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Basic Turns To start, you'll want to be familiar with the basic notation from the SpeedSolving wiki. If the turn does NOT include the shallowest layer, on the other hand, we include both numbers and put a - between them. So, on the 4x4x4 cube, the four horizontal layers can be described as U , 2U , 3U , and 4U.

Fi means front inverted. Basically, you have the same letters of the 3x3 U R F B L D , upper-case if referring to external layers, lower-case if referring to internal layers.

You ask: People have suggested a many extensions to the standard notation. For suffixes, we simply do the same thing we do in parenthesized groups: Less Common Extensions People have suggested a many extensions to the standard notation. A letter with the number 2 after it marks a double turn 180 degrees: Just make sure to explain them.

Thus, the turns including the shallowest layer are labeled u , 3u , 4u , and so on. There is an official scramble notation for WCA competitions which has continued to change over the years , which uses Rw as Rr , 3Rw as l' r R , and so forth.

One potential problem is that it is important to keep spaces between adjacent turns in SiGN, because otherwise there are situations that could be interpreted as two or more totally different things. For rotations of the entire cube, SiGN uses the common and traditional notation from the 3x3x3 cube.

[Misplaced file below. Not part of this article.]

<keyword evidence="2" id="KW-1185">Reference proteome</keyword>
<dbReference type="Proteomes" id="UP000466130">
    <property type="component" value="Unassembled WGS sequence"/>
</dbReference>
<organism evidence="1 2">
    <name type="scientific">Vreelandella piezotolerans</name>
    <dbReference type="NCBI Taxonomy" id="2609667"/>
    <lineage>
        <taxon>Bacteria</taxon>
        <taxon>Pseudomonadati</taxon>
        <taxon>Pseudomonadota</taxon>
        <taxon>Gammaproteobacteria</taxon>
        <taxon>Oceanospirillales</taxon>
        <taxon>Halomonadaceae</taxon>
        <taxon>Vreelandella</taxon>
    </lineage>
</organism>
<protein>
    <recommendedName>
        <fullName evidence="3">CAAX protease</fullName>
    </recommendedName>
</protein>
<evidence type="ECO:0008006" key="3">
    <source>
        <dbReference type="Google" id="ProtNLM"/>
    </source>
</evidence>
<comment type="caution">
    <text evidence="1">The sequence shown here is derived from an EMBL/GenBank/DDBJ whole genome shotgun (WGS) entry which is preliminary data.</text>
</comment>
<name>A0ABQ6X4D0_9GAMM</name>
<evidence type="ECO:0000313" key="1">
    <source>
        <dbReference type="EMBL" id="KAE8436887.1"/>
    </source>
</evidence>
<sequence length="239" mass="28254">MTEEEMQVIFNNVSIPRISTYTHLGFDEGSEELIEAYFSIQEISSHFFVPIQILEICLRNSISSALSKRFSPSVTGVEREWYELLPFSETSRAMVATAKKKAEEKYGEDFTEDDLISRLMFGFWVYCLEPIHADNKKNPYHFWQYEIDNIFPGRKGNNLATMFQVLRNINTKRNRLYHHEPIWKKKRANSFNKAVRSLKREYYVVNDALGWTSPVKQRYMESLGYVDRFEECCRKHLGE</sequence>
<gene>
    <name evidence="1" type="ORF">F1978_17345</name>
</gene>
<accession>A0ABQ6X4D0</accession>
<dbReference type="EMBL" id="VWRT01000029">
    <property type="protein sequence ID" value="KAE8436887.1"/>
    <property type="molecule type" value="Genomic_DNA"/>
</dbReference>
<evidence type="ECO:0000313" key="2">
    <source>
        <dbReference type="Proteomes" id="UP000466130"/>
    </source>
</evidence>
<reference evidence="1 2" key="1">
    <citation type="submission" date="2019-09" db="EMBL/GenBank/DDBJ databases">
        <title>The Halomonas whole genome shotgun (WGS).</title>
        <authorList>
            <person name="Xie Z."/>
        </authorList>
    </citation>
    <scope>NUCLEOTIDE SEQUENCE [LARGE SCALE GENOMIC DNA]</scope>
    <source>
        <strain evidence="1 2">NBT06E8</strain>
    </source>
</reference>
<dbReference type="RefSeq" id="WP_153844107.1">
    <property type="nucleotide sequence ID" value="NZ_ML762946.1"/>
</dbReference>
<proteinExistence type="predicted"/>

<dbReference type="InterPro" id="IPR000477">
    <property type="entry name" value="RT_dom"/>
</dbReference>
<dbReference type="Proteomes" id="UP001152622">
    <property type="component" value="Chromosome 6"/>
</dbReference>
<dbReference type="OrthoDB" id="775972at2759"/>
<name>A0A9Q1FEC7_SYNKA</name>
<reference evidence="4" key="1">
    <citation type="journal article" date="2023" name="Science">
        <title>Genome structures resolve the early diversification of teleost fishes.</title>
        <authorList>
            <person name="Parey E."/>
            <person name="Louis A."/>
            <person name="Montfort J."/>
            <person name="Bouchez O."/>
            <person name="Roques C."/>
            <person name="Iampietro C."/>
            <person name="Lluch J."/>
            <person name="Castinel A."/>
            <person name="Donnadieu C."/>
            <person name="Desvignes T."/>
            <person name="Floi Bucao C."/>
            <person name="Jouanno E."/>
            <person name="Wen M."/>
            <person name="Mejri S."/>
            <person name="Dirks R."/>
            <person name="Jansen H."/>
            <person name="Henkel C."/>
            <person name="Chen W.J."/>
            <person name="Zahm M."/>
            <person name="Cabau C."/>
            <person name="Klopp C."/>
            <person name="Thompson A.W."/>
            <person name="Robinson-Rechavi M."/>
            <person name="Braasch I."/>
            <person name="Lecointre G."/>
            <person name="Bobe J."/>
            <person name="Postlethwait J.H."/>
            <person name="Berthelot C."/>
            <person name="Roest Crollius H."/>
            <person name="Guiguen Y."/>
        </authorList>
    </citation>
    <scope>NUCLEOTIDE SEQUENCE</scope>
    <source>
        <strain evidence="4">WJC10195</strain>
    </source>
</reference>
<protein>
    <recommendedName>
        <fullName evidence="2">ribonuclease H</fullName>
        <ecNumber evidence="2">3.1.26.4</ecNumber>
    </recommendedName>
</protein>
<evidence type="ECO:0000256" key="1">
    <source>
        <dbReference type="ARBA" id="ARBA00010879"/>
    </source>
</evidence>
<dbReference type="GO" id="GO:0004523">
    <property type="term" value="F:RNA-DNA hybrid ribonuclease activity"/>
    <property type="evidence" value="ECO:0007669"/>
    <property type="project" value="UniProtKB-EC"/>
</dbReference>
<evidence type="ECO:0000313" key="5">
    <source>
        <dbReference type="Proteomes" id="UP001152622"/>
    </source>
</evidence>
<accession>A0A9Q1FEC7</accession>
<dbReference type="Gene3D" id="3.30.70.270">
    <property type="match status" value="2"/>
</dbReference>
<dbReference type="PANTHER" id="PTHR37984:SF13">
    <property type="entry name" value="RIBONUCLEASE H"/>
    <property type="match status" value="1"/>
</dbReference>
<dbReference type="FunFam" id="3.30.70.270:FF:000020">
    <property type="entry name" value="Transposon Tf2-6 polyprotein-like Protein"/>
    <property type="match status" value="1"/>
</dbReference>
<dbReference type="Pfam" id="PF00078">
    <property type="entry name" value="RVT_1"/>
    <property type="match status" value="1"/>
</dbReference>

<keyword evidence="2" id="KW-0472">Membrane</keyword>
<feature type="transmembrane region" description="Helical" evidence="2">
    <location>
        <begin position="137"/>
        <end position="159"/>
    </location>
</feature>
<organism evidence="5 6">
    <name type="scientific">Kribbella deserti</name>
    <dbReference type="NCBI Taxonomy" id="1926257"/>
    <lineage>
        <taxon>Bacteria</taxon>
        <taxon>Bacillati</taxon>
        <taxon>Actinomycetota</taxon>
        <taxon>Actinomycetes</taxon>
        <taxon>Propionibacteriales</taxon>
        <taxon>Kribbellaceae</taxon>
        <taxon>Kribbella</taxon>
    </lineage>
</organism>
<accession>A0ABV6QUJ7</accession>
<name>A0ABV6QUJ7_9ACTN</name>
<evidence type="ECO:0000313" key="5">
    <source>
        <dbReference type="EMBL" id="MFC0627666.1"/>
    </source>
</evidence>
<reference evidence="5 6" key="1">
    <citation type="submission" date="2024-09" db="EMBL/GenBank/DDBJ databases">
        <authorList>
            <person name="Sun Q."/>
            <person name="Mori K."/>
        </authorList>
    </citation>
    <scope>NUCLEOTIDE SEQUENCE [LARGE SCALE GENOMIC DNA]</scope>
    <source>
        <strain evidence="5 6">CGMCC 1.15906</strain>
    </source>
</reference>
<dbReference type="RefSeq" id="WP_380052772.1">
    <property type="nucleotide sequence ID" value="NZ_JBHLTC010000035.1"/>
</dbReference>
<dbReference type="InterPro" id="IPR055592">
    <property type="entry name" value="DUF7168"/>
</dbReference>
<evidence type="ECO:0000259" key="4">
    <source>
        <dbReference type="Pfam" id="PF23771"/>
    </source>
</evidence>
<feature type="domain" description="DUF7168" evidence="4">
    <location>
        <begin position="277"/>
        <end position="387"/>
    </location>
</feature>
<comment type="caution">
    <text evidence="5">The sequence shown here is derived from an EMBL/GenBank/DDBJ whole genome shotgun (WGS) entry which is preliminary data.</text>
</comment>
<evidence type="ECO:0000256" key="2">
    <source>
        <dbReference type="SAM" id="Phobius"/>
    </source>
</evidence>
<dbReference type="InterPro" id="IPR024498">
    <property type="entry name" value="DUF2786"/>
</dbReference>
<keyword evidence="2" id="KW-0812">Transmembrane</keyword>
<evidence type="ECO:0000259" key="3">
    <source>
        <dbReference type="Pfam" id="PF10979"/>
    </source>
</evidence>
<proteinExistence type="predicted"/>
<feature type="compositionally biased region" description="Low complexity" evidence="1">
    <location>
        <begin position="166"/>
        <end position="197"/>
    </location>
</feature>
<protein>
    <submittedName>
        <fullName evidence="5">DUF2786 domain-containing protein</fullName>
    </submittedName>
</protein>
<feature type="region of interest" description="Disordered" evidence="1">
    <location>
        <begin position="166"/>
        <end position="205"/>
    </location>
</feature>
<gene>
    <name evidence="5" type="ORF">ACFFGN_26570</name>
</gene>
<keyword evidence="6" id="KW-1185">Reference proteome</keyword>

To solve OLL parity I could use the following algorithm: What is the official notation to 4x4 movements if any exists? It'd be inconvenient to switch, but we certainly could.

F R' U2. For single-layer turns, we add the number of the layer, starting from 1 for the shallowest layer on one side and going up as the layers go deeper. It is just a matter of those sites to make it visible what notation they are using.

Suppose that P and Q represent two sequences of moves they don't have to be enclosed in parentheses. These extensions are used to make sequences smaller and more easily understood, and all of the ones in this section are common enough for most serious cubers to follow.

That is the one i was expecting: It's also complete enough to describe both multiple- and single-layer turns as one step, mirroring the way cubes behave in real life.

However, this site uses the notation Rr to define "both layers" My question: The notation used can change depending on who's doing the notating, and this is true of all higher-dimensional puzzles.

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